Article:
Does this win seal Matt Kenseth’s legacy as one of the greatest drivers in recent history?
Without a doubt. In 328 starts, Kenseth has established himself as one of the best drivers of this era. By winning the 2009 Daytona 500 and the 2003 Sprint Cup championship, he joins an elite list of just 11 other men to have earned both titles (most recently, Jimmie Johnson in 2006). Other honors for Kenseth since joining the Cup Series full-time in 2000 include: 17 wins, Rookie of the Year honors, one of only two drivers to make the Chase every year since the format’s existence (Johnson is the other), and the record for most consecutive weeks atop the points standings (33). He may not be the world’s flashiest wheelman… but the numbers are there.
Kevin Harvick summed up Kenseth’s career best in a post-race press conference.
“He can win seven or eight races in a year,” he said. “And never receive any credit.”
Long overdue victory for Jack Roush
While there was plenty of talk this month about Mark Martin’s winless streak in the Daytona 500, the guy he used to drive for had quite a winless streak of his own. Jack Roush has competed in the Daytona 500 every year since 1988, and has had a multi-car operation since 1992 without ever winning the Great American Race. Ironically, after waiting 21 years, the crew chief that got Roush and Kenseth to Victory Lane, Drew Blickensderfer, was calling his first Cup race atop the pit box.
No penalty for Junior
The talk of the garage following this year’s 500 was the lap 125 wreck between Dale Earnhardt, Jr. and Brian Vickers which wiped out nearly a dozen cars. Did Earnhardt take out Vickers on purpose? Nobody knows for sure. But was Earnhardt’s wreck similar to that of the one that resulted in a five lap penalty for Jason Leffler? Yes. The fact that there was a call on Saturday and not one on Sunday is another sign of NASCAR’s struggles with consistency — and is something that has started to irritate longtime fans.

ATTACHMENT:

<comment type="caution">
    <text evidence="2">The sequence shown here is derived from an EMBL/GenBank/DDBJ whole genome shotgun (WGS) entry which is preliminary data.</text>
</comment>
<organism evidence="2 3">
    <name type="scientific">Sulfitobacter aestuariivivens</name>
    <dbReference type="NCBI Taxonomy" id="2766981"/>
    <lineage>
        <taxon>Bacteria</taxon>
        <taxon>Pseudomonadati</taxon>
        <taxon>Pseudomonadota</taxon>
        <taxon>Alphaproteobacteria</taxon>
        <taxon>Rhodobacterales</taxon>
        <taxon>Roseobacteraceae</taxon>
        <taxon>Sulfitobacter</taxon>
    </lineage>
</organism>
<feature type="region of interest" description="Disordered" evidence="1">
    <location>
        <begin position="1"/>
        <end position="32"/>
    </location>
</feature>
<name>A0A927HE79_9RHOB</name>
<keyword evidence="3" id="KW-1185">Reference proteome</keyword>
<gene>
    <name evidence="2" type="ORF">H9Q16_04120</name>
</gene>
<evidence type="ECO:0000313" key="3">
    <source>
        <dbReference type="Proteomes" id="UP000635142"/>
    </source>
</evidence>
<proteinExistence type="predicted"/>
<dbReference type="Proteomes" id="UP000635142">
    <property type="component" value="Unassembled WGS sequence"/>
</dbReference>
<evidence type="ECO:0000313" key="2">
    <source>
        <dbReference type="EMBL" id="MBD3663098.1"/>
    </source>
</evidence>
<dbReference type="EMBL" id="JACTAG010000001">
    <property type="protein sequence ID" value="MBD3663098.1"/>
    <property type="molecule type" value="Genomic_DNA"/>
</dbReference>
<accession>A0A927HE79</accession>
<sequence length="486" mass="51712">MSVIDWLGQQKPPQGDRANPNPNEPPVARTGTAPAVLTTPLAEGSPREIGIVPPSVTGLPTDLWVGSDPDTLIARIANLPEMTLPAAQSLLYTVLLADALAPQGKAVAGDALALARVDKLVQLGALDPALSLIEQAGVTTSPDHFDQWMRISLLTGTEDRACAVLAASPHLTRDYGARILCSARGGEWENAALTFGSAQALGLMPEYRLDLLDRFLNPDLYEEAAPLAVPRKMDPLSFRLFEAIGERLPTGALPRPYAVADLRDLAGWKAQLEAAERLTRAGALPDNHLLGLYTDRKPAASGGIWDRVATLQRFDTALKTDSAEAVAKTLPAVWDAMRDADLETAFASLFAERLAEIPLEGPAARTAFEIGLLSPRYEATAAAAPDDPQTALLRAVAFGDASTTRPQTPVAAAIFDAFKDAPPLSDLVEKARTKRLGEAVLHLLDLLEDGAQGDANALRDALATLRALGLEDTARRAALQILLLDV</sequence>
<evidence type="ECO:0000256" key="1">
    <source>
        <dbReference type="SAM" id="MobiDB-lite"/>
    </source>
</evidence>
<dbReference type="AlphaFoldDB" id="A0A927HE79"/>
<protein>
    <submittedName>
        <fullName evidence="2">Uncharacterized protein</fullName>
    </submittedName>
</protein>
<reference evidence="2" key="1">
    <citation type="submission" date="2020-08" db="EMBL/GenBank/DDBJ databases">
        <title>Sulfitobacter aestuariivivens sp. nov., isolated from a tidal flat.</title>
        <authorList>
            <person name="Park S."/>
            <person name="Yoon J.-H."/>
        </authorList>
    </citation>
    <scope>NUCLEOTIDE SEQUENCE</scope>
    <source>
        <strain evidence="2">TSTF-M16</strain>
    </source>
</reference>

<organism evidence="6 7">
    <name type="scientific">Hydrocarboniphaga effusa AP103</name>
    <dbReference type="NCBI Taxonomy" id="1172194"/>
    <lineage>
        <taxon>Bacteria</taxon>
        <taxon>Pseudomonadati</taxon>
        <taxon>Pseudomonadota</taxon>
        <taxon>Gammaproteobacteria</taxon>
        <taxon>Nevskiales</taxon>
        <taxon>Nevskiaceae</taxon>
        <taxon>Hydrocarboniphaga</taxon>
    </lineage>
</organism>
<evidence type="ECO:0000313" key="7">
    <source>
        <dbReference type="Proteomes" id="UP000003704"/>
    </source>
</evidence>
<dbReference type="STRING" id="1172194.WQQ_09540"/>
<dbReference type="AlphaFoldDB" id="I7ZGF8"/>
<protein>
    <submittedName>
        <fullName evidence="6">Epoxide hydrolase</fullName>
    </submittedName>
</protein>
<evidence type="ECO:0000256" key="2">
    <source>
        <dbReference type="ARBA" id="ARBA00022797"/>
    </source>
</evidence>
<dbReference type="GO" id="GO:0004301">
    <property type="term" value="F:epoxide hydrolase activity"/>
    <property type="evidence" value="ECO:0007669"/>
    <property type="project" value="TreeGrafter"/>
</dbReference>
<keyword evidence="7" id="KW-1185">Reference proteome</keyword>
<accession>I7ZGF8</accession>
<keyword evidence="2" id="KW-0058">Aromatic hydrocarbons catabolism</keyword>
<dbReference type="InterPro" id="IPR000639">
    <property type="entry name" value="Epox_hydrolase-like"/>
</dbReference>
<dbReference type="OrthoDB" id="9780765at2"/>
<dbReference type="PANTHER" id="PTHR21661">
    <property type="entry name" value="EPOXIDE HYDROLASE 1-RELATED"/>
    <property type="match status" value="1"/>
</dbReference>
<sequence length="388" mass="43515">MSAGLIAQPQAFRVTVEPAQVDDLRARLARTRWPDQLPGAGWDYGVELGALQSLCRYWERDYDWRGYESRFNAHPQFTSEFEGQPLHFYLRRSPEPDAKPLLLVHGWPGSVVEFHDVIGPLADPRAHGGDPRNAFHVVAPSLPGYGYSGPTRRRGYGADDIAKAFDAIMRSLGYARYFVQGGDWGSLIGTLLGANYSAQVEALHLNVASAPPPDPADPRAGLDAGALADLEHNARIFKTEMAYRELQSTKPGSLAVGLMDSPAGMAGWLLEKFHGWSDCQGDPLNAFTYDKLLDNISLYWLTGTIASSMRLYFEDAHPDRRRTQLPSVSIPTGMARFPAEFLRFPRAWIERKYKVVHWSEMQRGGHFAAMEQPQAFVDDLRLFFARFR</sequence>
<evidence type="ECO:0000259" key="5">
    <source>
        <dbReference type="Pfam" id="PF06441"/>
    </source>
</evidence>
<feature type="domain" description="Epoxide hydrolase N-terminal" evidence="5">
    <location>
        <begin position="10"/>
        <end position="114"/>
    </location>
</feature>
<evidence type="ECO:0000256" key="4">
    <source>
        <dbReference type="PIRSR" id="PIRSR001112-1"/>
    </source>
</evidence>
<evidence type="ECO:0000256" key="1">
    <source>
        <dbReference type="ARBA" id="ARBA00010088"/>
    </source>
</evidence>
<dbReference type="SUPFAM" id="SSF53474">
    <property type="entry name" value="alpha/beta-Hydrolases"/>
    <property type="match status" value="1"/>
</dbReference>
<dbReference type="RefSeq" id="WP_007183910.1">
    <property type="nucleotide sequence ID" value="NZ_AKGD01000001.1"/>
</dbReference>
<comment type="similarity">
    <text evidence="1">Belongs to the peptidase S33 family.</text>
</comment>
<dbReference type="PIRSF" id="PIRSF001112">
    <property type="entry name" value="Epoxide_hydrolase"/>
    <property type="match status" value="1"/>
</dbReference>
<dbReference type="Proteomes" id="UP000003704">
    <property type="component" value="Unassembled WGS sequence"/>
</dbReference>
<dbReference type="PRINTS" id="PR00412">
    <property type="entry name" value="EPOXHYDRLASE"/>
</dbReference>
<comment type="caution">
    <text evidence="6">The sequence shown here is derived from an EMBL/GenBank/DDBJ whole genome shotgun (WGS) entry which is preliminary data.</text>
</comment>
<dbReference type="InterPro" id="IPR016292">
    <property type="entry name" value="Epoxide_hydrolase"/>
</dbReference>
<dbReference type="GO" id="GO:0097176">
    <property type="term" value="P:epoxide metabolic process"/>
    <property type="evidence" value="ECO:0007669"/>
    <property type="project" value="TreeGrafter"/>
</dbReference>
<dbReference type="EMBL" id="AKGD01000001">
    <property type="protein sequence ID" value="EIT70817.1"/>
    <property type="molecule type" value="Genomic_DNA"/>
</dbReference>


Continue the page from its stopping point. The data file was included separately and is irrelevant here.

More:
Poor day for Hendrick
For a team that had some pretty good cars on Sunday, the highest finishing Hendrick Motorsports entry was Jeff Gordon in 13th. Three-time defending champion Johnson struggled with handling all day and finished 31st, while Earnhardt, Jr. had problems on pit road — to go along with his major wreck — slumping to 27th. And pre-race favorite Mark Martin, along with Gordon, misplayed a gutsy pit call for tires with rain approaching to finish 16th.
On Sunday, A.J. Allmendinger was out to prove a late surge in 2008 was no fluke, and came out in the Daytona 500 with his best career finish – third. It appears the switch may have flipped and the open-wheel convert has “figured it out” when it comes to stock car racing — but it remains to be seen if he can secure sponsorship and run the full schedule for Richard Petty Motorsports this season.
Was it the right decision to call the race so early?
Simply? Yes. I left the track just after 9 p.m. and the rain was still falling; add the fact, NASCAR said it would take approximately three hours to dry the track, and this one was a no brainer. A midnight restart? No thanks.
Good/Bad week for Busch
Any driver would be happy with a win and two second place finishes in a four-race weekend… but not Kyle Busch. His win came in a non-points paying race — the Gatorade Duels — and he was noticeably upset with failing to make a last-lap pass in the truck and Nationwide races. His weekend then came to an abrupt end when a lap 123 took him out of the race with arguably the strongest car in the Daytona 500.